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Developing seismic processing software


SDCON is a surface consistent deconvolution algorithm which was originally described by Dave Hutchinson and Brian Link in a paper at the 1984 SEG convention.  The process has been developed considerably and generalised to run on 3D data.  It is able to optionally solve and apply multiple components including line, shot, receiver, cdp, and offset.  It also has the ability to solve and apply a channel component for marine applications.

Data can be input in any sort order, and for large datasets, the collection of spectral information and the application of the calculated operators can be broken into multiple job streams to make better use of time or resources.

True simultaneous median fitting is used to derive unique spectra for each individual component in a seismic data set.  An error term is derived for each component which can be viewed using the TechcoView data viewer, and used as a QC to identify areas of potential problems in the deconvolution due to poor data quality, noise contamination, etc.  Deconvolution operators are derived from the component spectra and applied to each seismic trace.  These operators can be calculated using minimum phase, predictive, or mixed phase vibroseis deconvolution.  The minimum phase and vibroseis solutions may be calculated via the Wiener-Levinson or Hilbert algorithms.  The vibroseis correction can be calculated from input sweep traces, or by user specified sweep parameters.  Time variant deconvolution can be performed over multiple time zones.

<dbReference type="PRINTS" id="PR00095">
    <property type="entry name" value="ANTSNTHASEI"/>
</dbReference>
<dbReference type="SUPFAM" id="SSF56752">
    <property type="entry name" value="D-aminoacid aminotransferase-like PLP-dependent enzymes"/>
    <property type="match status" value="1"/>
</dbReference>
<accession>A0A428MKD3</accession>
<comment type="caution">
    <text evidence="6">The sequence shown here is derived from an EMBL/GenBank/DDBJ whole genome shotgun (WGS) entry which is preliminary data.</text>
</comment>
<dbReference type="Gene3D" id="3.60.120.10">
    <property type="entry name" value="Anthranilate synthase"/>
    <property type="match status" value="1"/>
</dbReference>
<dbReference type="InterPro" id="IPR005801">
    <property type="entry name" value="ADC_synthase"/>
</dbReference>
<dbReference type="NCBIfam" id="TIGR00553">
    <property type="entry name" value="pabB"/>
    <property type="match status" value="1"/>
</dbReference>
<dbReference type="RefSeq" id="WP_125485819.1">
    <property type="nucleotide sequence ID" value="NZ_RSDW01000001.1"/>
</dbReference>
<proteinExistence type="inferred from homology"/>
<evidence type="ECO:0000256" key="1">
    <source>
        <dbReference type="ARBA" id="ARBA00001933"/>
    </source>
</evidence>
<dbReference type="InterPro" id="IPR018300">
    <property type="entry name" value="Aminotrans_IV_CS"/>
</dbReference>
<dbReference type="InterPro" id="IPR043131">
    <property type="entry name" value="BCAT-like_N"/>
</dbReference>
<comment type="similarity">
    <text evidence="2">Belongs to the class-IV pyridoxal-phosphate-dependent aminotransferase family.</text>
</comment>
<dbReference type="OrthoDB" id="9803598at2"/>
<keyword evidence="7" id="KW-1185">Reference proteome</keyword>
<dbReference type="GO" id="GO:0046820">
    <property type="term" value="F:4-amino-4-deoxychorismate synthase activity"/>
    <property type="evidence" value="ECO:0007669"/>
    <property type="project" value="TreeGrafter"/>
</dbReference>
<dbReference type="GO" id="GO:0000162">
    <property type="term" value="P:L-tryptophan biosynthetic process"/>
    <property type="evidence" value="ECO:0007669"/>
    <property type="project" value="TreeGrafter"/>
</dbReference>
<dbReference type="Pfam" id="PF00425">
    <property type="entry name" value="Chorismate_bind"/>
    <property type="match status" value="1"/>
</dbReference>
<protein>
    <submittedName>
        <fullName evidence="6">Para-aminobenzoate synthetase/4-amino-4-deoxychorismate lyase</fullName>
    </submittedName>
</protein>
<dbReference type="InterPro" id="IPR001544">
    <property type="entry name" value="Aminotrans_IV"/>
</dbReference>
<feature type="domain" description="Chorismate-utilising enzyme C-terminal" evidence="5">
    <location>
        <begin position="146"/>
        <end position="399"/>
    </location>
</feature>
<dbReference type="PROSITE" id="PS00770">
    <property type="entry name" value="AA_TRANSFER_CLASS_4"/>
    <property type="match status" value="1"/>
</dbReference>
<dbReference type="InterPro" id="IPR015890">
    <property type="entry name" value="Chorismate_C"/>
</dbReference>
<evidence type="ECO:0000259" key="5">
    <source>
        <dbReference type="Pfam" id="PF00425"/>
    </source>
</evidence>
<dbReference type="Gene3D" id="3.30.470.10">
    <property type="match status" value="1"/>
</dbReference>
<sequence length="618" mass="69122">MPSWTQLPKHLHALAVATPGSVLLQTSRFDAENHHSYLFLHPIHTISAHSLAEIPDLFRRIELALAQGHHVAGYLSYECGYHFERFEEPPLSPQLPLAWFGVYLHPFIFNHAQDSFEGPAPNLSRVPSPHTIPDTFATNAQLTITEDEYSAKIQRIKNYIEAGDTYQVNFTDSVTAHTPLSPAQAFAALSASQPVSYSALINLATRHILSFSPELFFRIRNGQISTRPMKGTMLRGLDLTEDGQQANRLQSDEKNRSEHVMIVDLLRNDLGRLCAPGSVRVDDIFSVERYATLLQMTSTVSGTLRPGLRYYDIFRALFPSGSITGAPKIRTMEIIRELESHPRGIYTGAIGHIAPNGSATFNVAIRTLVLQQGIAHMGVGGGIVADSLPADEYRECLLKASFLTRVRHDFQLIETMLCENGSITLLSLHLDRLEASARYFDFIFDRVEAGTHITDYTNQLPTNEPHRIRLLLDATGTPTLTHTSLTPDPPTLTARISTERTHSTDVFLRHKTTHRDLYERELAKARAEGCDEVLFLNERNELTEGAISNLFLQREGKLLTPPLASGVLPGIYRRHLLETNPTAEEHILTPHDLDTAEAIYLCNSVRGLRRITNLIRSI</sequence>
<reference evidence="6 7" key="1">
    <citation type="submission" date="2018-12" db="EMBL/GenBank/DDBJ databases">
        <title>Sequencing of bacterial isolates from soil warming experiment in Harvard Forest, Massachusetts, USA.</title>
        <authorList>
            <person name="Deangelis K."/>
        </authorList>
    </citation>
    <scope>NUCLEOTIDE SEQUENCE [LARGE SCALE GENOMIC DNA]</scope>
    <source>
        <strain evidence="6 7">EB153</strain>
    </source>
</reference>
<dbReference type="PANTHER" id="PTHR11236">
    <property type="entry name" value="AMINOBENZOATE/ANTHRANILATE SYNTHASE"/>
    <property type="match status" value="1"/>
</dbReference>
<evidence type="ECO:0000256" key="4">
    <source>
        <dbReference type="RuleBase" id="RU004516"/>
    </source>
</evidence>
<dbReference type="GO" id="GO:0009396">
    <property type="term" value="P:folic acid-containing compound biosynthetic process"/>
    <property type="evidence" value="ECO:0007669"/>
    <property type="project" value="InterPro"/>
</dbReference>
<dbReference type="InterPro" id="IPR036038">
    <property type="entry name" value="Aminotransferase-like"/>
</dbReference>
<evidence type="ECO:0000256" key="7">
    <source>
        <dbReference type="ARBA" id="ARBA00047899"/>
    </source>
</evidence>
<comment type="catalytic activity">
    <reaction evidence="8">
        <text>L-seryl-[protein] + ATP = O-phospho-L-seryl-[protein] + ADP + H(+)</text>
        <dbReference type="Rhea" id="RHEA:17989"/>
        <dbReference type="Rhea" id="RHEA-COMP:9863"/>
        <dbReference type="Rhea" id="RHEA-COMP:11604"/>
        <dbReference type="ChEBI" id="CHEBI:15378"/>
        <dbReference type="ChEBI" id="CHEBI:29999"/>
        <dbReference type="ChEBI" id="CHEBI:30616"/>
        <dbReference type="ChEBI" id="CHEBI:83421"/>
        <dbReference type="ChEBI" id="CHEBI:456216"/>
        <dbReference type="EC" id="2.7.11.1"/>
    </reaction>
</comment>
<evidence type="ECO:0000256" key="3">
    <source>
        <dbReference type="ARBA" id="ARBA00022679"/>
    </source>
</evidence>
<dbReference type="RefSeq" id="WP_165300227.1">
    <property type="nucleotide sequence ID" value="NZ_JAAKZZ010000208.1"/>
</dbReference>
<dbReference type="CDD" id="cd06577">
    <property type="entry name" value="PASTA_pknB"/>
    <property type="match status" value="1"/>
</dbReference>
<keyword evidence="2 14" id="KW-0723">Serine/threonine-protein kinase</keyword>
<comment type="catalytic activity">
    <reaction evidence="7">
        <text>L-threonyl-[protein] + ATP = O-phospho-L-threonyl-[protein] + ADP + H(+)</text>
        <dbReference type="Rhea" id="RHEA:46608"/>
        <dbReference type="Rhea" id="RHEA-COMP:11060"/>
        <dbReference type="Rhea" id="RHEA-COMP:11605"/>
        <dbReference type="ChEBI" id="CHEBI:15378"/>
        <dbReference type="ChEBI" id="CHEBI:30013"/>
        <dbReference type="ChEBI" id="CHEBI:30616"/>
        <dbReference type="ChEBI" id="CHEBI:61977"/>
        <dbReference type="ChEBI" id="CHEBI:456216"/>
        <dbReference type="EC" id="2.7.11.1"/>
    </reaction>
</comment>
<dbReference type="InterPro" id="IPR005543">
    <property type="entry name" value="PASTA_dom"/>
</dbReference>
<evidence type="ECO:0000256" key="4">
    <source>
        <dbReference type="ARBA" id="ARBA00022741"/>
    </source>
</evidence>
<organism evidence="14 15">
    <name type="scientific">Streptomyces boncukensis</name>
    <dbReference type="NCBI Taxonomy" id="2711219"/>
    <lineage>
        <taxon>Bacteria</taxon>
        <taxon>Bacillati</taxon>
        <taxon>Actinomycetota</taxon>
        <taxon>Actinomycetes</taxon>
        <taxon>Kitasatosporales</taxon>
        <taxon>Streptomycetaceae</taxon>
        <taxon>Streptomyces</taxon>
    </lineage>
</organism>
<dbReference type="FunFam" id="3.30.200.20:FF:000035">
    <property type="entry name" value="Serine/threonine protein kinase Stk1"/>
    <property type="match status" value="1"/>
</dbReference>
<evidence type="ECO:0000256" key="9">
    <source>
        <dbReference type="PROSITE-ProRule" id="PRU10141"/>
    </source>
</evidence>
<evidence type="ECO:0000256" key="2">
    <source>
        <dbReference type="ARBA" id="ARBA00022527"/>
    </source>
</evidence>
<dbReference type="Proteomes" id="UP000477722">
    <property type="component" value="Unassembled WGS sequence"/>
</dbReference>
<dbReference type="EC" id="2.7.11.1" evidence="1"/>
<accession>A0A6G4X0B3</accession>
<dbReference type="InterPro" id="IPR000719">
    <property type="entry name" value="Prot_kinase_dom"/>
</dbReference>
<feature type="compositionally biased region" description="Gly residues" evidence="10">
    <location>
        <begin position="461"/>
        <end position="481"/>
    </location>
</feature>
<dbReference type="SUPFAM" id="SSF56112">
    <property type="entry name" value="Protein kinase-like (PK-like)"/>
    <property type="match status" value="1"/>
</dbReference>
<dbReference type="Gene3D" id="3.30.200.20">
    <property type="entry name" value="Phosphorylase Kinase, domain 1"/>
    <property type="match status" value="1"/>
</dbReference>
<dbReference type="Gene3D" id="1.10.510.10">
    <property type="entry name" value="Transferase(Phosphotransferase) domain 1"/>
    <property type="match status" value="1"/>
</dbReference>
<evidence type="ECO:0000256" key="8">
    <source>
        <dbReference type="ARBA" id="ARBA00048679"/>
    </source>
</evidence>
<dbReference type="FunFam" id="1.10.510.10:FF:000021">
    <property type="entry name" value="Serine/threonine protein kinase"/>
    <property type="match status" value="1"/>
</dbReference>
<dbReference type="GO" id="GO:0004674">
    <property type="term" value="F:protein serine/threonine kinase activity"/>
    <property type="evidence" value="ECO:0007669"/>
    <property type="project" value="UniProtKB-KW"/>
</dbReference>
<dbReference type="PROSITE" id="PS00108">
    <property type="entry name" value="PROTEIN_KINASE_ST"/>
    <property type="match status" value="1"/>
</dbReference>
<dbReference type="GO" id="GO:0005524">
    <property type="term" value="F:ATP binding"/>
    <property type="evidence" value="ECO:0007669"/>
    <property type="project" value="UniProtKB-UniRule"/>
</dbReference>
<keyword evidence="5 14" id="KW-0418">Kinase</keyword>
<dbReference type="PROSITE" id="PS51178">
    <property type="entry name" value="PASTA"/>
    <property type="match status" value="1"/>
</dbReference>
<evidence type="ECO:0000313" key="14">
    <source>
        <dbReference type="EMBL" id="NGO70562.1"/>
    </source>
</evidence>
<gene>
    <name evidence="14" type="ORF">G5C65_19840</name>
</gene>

In order to address band-limited noise which may fall outside of the surface consistent design window, sdcon can optionally apply a zerophase spectral balancing to the data after deconvolution, which can perform either time variant whitening of the spectrum of each trace, or time variant suppression of anomalously high bands in the spectrum.

Last modified: Wed May 31 09:56:34 MDT 2017

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